"The patient may prefer a certain wear schedule and if so, it may be wise to decide this together," says Dr. Glazier. "But outside of that instance, the doctor is the expert, and the patient is seeking expertise."

When price is the issue

Regardless of the economy, some patients will always argue price, and many will assume that private-practice optometry charges higher fees than retailers.

"I tell staff that patients have two assumptions," says Dr. Kreda. "One, the quality of services and materials from our office are superior, and two, services and materials from our office cost more. The staff's job is to convince patients that assumption number two is either false or insignificant."

Dr. Kreda's solution is to charge a fair fee for the exam. "It's easier to defend the higher fees for your superior services than it is to defend higher prices for identical products," he says.

Other practices bundle service offerings with fees for materials. "… We offer follow-up visits as part of the package when soft contact lenses are ordered," explains Dr. Gurwood. "I explain, ‘you might be able to purchase these contact lenses on the Internet for less, but when you require me to check them, at the cost of an office visit, what are you really saving?"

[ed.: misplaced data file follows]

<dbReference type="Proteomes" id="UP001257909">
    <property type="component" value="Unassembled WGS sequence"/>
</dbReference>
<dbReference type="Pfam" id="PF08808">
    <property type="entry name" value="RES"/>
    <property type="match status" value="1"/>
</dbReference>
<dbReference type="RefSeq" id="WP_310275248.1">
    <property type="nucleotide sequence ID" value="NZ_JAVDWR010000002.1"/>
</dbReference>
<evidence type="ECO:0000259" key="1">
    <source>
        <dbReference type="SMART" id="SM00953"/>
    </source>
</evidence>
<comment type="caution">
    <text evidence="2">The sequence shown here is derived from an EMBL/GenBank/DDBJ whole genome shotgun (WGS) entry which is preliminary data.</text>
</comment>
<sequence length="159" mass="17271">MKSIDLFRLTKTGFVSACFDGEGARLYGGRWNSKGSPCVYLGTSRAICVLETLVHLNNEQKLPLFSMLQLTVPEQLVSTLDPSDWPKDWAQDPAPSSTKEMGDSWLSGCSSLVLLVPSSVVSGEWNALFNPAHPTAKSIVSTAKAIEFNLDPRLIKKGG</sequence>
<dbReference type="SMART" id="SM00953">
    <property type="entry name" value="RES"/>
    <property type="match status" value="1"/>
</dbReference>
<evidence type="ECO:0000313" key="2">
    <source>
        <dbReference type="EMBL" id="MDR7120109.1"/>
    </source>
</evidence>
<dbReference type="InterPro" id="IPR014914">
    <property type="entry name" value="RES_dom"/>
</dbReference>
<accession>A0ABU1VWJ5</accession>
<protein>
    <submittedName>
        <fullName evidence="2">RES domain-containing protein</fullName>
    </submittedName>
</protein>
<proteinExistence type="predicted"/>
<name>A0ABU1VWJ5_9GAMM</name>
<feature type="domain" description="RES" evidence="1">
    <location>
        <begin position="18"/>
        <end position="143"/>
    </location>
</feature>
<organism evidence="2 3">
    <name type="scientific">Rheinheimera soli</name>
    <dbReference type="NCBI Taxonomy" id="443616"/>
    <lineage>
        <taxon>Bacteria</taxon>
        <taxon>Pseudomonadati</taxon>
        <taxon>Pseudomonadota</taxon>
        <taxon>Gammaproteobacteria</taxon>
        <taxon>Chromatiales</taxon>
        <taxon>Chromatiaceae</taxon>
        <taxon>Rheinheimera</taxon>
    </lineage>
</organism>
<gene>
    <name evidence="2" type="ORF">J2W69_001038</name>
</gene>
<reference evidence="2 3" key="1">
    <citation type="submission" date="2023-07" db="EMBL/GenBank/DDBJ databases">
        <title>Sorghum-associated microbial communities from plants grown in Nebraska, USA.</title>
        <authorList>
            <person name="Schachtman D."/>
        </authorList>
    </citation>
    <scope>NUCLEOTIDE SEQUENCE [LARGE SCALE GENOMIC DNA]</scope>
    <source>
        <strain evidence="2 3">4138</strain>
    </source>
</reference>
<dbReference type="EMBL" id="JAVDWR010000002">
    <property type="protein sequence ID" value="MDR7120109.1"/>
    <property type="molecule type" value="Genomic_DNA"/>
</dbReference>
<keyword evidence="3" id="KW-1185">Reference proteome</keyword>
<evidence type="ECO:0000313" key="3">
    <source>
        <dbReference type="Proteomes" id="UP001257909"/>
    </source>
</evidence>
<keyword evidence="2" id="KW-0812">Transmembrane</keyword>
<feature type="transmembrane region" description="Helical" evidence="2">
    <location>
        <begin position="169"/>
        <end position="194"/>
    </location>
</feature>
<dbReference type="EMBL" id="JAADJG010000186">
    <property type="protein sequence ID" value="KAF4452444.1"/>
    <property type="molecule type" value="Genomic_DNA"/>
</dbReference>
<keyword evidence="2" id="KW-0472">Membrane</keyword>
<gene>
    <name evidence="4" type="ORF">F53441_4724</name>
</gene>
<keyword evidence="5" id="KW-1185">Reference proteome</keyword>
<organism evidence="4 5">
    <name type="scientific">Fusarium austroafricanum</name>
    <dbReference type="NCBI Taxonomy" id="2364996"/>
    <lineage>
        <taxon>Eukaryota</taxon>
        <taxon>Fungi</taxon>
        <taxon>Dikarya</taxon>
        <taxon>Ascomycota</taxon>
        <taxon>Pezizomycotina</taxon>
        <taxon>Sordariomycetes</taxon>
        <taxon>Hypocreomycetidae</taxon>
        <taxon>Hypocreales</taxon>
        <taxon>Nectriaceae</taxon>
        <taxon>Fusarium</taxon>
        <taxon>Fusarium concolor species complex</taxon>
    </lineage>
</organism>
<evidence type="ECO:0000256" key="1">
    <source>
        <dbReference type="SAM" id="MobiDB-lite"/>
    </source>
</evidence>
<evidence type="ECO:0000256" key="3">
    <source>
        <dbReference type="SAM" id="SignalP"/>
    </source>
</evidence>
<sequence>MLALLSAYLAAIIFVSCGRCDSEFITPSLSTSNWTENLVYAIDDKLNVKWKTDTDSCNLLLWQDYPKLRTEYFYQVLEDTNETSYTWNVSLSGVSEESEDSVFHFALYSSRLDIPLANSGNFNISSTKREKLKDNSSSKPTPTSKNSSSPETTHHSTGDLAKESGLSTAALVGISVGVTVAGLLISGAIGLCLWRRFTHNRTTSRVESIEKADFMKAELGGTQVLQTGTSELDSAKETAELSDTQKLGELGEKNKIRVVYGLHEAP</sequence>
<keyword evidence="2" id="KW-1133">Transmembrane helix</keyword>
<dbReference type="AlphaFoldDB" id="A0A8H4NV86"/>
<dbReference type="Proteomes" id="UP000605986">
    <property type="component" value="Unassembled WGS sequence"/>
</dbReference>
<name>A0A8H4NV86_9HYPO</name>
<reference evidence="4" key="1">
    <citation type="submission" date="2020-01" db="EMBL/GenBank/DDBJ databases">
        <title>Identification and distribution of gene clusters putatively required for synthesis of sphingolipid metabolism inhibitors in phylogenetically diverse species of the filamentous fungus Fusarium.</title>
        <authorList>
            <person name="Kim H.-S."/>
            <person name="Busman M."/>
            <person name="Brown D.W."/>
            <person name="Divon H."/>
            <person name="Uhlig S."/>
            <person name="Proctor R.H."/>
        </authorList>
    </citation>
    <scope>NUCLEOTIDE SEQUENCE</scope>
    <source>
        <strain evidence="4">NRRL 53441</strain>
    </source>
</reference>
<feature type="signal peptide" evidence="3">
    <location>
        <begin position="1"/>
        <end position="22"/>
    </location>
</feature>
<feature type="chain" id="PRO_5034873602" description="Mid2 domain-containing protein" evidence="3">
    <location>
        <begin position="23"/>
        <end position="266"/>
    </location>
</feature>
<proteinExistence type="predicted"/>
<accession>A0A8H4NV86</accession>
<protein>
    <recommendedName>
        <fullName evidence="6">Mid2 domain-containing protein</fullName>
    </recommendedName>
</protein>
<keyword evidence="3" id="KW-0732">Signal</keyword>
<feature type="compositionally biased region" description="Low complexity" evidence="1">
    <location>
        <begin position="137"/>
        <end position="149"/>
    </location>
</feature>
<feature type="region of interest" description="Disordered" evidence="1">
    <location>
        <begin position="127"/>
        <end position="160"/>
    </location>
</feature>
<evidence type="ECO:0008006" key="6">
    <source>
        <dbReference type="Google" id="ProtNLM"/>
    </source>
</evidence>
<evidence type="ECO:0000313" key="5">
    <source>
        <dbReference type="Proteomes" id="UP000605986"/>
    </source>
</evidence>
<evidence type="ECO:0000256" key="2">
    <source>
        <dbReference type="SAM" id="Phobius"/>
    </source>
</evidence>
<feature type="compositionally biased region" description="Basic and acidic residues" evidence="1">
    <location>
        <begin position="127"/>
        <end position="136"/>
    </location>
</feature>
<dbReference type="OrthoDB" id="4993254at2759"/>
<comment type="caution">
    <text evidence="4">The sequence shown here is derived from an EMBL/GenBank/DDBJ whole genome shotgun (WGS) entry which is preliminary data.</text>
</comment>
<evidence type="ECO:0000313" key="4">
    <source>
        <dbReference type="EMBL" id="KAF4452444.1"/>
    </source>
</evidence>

Dr. Glazier takes the approach of explaining his optical as the "pyramid" of quality. "…Patients can find glasses cheaper elsewhere, but not with the level of quality we provide, combined with customer service," he says. "For progressive wearers, we try to explain the quality in terms of optics and the benefits of going with higher-end products in terms of field-of-view and minimal adaptation with our products."

Dr. Glazier even logs on to contact lens Web sites to show that his prices are competitive. "That's usually all it takes," he says.

Dr. Gurwood and Dr. Anderson agree that the time to discuss fees is during the examination. "Explaining the products and expected cost is essential so that patients can make an informed decision," says Dr. Anderson. "Many consumers are influenced by presentation as well as price. Some will still want to shop elsewhere, and they may be back if you created a lasting impression of quality and expertise."

Dr. Gurwood uses a chart or handout to cement the point that "the value the patient receives from a skilled professional, where recourse is immediate, is worth the fee."

Dr. Miller says she assumes that every patient is price conscious. "I have no difficulty up-selling or promoting luxury eyewear as well as having an economy line for those who prefer that option," she explains. "The key is to promote value for the money spent."

Dr. Miller cites two other keys: "Lay the groundwork for the future needs or desires of the patient" and "know your patient."

Is it a good thing?

Can optometrists find happiness with patients who choose to act as consumers? Most of the subjects we interviewed answered yes. The consumer approach affords "an opportunity to impress the patient as well as clarify any misconceptions," says Dr. Anderson. In addition, Dr. Gurwood notes that empowered patients "more faithfully follow the course of therapy to the letter and to the end."

Says Dr. Kreda: "Years ago, a clothing store advertised, ‘an educated consumer is our best customer.’ This would be golden advice for any practitioner." OM

Optometric Management, Issue: November 2008